Roland Barthes and Pierre Bourdieu

Topics: Food, Sociology, Aesthetics Pages: 2 (674 words) Published: May 7, 2013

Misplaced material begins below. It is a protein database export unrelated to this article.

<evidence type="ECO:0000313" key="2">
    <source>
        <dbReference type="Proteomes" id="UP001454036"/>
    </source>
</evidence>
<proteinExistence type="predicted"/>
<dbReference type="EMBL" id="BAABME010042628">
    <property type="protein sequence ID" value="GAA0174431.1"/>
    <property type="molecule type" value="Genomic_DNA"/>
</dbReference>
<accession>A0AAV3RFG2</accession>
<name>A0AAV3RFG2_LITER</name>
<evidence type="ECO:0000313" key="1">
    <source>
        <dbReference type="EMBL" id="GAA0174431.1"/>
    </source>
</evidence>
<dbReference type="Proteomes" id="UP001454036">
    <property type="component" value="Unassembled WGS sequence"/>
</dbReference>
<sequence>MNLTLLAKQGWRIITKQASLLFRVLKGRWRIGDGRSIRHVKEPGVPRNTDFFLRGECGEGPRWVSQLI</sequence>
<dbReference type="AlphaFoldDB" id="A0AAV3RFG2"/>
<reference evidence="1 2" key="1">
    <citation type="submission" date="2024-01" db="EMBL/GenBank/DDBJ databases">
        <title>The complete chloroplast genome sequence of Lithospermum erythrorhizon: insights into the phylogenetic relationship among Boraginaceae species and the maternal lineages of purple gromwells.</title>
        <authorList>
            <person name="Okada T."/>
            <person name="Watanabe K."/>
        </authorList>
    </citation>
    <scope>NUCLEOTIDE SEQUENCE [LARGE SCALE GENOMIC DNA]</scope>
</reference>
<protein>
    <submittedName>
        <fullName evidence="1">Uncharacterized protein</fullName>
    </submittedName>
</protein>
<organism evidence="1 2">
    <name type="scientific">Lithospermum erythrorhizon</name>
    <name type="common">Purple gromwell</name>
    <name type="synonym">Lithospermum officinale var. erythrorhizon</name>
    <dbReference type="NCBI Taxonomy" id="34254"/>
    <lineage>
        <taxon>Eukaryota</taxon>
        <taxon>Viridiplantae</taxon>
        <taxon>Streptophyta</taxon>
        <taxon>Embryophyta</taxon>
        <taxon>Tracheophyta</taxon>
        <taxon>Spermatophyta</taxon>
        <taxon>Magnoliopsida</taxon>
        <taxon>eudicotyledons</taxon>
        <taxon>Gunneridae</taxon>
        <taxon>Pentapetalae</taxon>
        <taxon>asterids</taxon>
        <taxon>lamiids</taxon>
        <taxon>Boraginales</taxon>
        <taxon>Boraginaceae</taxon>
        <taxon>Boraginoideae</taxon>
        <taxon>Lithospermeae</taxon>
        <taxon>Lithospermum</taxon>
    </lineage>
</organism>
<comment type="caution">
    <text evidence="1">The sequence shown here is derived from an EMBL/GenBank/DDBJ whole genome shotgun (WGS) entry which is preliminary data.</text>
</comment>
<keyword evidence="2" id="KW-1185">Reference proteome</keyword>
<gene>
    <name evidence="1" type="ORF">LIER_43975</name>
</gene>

In “Toward a Psychosociology of the Contemporary Food Consumption”, Roland Barthes argues that food has more significance than a mere substance of consumption; he explains food as a means of communication. He explains that certain food suggest certain situations. For example, a regular loaf of bread may signify a day-to-day life, however bread such as pain de mie signify party. Barthes also describes food for what it signifies than for what it is. He explains further that there are three main themes of food: the commemorative, anthropological, and health. His example of a coffee advertisement giving an image of a break rather than the caffeine goes to show that food “transforms itself into situation.” He concludes by stating that our food affects culture and vice versa in a never-ending cycle. In “Distinction: A Social Critique of the Judgment of Taste”, Pierre Bourdieu discusses how the people in power dominate the idea of taste, an aesthetic concept. He theorizes that aesthetics is what creates class-based social groups and distances one class away from another. He emphasizes that it is the social origin, more than economic capital that produces aesthetic preferences. He elaborates that people are born into the already established cultural atmosphere and acquires a basic sense of taste at an early age; this marks the defining moment of their establishment of taste as an aesthetic concept. From then on, the people will become to like or dislike the aesthetic concept of taste of another class. However, Bourdieu points out that despite such dislikes, the tastes of the dominant class often dictate other classes forcing those economically and culturally dominated class to conform to the dominant aesthetics of taste for the fear of appearing crude, vulgar, or tasteless. In the case of Barthes’ argument, I agree that food have indeed become a source of communication however I still believe that the substance of food is of almost of equal value to the means of...
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